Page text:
Now that we have selected and amplified the carrier frequency, we still need to extract the original information.
You might expect our signal after amplification to look like this. But the information encoded in the amplitude would be hard to decode because the average amplitude is constant everywhere.
Luckily for us, the vacuum tube is a nonlinear amplifier.
It accentuates the lower half of the signal and diminishes the top half, giving us a signal that looks more like this. Since headphones are natural smoothing filters that convert variations in current to air pressure waves, the user hears the original information encoded in the AM signal. If we hadn't accentuated the lower half of the signal before smoothing, you wouldn't hear anything. There's one last aspect of this simple regenerative receiver we'd like to point out.
After all this selective amplification of the carrier frequency, we must still extract the information carried by the envelope of its amplitude.
We take advantage of the imperfect amplification of the vacuum tube to accentuate the lower half of the signal.
Since headphones are natural smoothing filters that convert variations in current to air pressure waves, the user hears the original information encoded in the AM signal.
It was extremely clever to use a single tube to amplify, provide selectivity, and demodulate an AM signal at a time when tubes were very expensive and considered cutting edge.
This Drake R-4 radio uses more sophisticated circuitry but even modern radio receivers are built with digital circuits that operate on the same basic principles!
Radio is a cool, handy way to disseminate information, so humans have created lots and lots of electromagnetic waves and transmitted them into the air at various frequencies.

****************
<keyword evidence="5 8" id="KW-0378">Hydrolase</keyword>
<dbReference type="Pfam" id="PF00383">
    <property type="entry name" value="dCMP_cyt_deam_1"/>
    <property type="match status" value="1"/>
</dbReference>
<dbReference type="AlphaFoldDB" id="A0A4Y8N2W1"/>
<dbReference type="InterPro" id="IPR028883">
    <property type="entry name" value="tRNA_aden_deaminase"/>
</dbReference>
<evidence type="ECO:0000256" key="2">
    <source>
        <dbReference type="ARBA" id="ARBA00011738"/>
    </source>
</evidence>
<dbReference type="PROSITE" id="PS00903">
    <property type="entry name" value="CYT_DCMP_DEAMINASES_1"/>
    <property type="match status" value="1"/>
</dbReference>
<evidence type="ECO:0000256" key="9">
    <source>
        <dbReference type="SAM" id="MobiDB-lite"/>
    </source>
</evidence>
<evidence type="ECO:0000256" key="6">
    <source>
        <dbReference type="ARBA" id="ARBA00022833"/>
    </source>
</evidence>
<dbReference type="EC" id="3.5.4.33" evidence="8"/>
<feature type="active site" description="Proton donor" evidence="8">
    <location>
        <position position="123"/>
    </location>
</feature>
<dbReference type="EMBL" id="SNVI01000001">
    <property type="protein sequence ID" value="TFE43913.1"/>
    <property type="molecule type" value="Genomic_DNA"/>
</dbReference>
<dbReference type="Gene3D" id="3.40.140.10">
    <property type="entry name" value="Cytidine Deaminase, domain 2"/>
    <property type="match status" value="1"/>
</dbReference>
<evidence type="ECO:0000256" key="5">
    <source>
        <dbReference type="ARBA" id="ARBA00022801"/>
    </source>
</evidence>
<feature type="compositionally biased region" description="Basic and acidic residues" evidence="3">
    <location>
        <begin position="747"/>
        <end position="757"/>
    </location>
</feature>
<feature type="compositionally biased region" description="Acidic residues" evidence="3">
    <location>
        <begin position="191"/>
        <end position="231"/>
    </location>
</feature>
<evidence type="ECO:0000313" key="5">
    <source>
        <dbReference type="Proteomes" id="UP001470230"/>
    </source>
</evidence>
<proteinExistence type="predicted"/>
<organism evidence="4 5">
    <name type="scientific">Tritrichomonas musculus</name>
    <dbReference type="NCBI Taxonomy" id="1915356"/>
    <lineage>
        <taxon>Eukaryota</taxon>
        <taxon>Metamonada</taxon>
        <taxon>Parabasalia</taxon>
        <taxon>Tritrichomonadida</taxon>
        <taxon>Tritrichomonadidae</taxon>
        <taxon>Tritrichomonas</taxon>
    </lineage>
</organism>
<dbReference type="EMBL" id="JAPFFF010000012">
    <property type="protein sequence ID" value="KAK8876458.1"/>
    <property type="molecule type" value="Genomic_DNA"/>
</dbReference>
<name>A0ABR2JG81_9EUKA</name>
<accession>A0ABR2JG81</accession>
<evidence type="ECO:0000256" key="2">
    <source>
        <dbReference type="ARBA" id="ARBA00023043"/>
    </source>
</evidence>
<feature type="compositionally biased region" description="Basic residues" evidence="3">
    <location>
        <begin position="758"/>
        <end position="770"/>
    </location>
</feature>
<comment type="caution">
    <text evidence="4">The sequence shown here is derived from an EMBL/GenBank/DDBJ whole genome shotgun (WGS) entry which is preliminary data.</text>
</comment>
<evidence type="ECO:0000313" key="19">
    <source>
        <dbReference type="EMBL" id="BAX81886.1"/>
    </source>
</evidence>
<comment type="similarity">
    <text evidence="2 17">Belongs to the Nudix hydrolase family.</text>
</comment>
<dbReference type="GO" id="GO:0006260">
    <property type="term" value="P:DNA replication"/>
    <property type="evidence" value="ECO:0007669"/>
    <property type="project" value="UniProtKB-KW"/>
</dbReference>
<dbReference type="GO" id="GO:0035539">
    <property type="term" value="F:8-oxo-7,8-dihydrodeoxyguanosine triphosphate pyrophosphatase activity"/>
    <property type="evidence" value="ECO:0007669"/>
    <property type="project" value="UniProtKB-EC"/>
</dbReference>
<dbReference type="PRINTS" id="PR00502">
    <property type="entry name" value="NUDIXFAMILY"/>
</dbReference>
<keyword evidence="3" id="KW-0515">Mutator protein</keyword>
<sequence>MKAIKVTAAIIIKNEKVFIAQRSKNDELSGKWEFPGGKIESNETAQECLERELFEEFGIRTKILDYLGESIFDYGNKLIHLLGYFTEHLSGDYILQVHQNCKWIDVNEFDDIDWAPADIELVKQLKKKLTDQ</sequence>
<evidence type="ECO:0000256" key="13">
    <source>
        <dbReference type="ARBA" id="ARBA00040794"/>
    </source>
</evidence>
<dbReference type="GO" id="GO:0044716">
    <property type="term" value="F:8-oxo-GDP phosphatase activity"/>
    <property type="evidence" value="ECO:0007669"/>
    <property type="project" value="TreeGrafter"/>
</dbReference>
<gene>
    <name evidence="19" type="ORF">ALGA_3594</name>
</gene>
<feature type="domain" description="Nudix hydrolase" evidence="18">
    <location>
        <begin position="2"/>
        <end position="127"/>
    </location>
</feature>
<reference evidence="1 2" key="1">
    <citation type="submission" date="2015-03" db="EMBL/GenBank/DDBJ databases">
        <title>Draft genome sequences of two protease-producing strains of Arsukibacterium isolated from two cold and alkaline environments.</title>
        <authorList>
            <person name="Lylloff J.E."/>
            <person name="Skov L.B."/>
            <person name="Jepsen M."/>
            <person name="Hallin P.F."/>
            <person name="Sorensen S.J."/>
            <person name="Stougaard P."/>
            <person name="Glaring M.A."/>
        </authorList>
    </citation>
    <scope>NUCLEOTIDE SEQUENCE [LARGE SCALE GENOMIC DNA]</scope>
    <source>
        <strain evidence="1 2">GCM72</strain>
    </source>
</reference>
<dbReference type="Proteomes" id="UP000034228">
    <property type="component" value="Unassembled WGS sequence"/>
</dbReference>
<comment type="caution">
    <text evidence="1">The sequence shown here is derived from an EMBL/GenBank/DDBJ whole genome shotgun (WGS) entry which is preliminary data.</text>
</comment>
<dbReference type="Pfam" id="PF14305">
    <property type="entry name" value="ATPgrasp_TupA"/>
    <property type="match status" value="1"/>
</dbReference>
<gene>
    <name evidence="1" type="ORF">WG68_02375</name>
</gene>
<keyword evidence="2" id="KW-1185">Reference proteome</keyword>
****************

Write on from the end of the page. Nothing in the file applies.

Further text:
We've even standardized who can transmit and at what frequency.
Here's the radio spectrum that is available. You see AM and FM broadcast within this spectrum.
This radio spectrum has been divided up even further for different uses: mobile phones, amateur astronomy, satellites, space research, amateur radio, and Earth research.
Zooming out further we see that lots of different communities have their own spot allocated.
Out of all of that radio activity, we can now pull out what we personally want. Maybe it's finding a friend or fellow amateur radio operator transmitting from another continent, or maybe it's the BBC, broadcasting international news.
To summarize, in this video, we have explained how the components in the regenerative receiver circuit work together to dampen unwanted frequencies, while selectively amplifying and demodulating a desired AM signal. This is no small feat, given the amount of radio waves humans broadcast!
We've also demonstrated the tuning process with a Drake R-4 radio receiver built for amateur radio operators in the 1960s. Learning about these radio receivers with my dad when I was a kid was instrumental in developing my own interest in electrical engineering!
It was really fun to share some of the circuitry with you. If you want to try something a little more hands-on, I recommend checking out the local amateur radio community or signing up for a course in electrical engineering!
It is highly recommended that the video is paused when prompted so that students are able to attempt the activities on their own and then check their solutions against the video.
During the video, students will use a circuit diagram to identify the components of a radio receiver.